Tag Archives: church

On Making the Sign of the Cross

I should admit up front that I have not always been familiar, or comfortable, with making the sign of the cross. The services I attended for most of my life would be considered “low church.” However, as I have aged physically and matured spiritually an appreciation for the practice has developed.

In this post, I want to take just a few moments to briefly describe what is going on when a person makes the sign of the cross. I should also note up front that most of what I will write will be from the Orthodox perspective, something I became familiar with while visiting Eastern Europe. To begin, the practice drives home specific Christian teachings. The sign is made by touching the forehead, the center of the chest, and the shoulders. In doing this we are reminded to love the Lord our God with all of our mind (forehead), our heart/soul (chest), and our strength (shoulders). Now, you may notice that Roman Catholics will cross their shoulders from left to right while the Orthodox will cross from right to left. Even this movement has symbolism. For the Orthodox, this is a reminder that the Lord will separate the sheep from the goats (sheep to the right and goats to the left). Finally, for the Orthodox, the hand being used to make the sign will have the thumb touching the index and middle fingers. The thumb, index, and middle finger touching together remind us of the Trinity. The ring and pinkie fingers remind us of the two natures of Christ, that He is both truly human and truly divine.

There you have it, a brief overview of making the sign of the cross. Obviously, there are far more definitive and exhaustive resources out there for learning about the practice, and I encourage anyone interested to learn from such authoritative sources.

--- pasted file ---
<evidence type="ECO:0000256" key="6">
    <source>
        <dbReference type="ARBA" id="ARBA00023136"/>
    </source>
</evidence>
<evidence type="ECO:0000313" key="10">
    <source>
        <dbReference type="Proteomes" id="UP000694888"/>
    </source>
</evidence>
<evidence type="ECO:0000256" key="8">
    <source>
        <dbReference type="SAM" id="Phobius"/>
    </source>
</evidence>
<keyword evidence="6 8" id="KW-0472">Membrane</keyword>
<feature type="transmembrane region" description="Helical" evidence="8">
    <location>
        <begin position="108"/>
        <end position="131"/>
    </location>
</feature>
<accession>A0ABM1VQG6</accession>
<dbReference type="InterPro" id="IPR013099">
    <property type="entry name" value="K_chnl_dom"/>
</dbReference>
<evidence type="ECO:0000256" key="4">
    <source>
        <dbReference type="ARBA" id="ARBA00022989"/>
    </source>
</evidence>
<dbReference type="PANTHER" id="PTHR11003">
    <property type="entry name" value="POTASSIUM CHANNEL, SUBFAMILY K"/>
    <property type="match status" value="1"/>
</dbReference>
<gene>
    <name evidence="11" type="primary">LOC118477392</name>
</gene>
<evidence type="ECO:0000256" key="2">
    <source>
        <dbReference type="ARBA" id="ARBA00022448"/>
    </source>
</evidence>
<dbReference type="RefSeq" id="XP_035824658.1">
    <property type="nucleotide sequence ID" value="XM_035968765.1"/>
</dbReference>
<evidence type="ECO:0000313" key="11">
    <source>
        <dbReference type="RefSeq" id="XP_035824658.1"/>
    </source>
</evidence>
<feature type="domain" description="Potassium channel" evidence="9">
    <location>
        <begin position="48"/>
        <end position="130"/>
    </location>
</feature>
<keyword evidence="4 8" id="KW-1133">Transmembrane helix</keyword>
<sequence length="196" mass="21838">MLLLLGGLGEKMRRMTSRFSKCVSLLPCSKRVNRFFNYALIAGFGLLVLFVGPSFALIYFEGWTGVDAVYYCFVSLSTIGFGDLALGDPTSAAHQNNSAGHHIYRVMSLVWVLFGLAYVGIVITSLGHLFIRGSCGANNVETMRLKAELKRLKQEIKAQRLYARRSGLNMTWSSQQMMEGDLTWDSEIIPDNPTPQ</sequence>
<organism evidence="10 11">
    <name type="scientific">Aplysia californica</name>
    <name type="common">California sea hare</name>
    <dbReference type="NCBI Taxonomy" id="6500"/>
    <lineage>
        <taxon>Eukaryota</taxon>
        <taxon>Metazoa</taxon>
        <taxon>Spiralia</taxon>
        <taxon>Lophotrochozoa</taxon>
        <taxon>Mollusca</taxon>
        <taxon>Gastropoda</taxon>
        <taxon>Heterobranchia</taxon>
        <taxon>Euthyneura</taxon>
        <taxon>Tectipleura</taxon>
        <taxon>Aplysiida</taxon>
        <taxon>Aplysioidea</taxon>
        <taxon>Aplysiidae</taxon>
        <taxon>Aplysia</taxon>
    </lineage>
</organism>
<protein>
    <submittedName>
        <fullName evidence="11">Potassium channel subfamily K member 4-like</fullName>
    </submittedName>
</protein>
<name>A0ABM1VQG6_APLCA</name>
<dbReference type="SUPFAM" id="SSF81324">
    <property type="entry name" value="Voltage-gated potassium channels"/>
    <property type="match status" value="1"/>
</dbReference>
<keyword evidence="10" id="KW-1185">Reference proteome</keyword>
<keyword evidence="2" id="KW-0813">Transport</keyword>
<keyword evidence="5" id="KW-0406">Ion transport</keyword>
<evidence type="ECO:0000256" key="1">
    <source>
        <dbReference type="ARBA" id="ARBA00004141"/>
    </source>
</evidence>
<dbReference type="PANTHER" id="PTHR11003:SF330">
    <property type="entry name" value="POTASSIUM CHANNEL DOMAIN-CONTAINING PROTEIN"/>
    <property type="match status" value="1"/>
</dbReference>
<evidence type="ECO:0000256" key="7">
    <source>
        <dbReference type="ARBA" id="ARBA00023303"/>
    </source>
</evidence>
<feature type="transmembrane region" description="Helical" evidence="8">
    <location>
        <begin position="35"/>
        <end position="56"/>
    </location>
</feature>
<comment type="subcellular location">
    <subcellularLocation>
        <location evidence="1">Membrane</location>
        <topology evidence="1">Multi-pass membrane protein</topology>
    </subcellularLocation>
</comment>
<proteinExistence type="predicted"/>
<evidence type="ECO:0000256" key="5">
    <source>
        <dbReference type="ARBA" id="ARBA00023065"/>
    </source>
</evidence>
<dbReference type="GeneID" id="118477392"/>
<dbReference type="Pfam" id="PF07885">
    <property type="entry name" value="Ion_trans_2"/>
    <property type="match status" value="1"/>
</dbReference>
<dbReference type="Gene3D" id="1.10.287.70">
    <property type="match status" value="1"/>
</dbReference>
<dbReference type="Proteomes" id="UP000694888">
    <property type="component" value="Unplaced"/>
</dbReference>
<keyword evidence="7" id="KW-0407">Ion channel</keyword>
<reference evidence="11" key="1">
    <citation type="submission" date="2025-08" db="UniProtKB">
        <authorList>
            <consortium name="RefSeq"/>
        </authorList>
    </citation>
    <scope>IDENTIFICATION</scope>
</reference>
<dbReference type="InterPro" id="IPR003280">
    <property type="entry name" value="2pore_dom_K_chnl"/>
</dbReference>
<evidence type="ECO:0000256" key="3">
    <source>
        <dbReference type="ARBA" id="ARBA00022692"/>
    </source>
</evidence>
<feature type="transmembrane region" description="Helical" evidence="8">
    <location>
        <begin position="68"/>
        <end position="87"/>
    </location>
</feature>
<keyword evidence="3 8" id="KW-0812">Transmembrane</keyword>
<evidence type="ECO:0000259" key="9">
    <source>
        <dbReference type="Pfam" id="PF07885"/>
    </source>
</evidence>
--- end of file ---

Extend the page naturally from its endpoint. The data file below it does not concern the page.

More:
Can the United Methodist Church Survive?

The United Methodist Church is rapidly approaching a fork in the road that has enormous consequences regardless of which direction it chooses.  For years the church has been embroiled in a controversy of its own making.  On the one side are traditionalists who want to turn the church back toward its theology of origin.  On the other side are those who wish to set aside traditional ways of thinking for more progressive.  And, in the middle are those with their heads in the sand hoping the denomination can continue pretending that all is well.

Those in the middle are in a hopeless situation to say the least.  That leaves the traditionalists and progressives to determine the future of the church.  Can the two sides be reconciled? Let me answer this with a clear and emphatic “no!”  When one side or the other speaks of reconciliation in matters of theology, what they are actually saying is, “Come over to my side and we will be reconciled.”

I, myself, am counted amongst the traditionalists.  And, I do think the church needs to split.  Staying together like we are is helping no one.

Now, let me speak briefly to something I typed in the opening paragraph.  I wrote that this controversy is of our own making and I mean every word of that.  Refusing to stand firmly on beliefs only leads to the degredation of those beliefs.  The old syaing goes, “If you let the nose of the camel intio the tent, you let the whole camel in.”   In the same way, when the United Methodist Church refuses to enforce its own Book of Discipline, it cannot help but to collapse under the weight of all that soon follows.  This is where we are now: a camel is in the tent.  It is time to either move on, or learn to live with a camel.

A Denomination’s Descent Into Irrelevance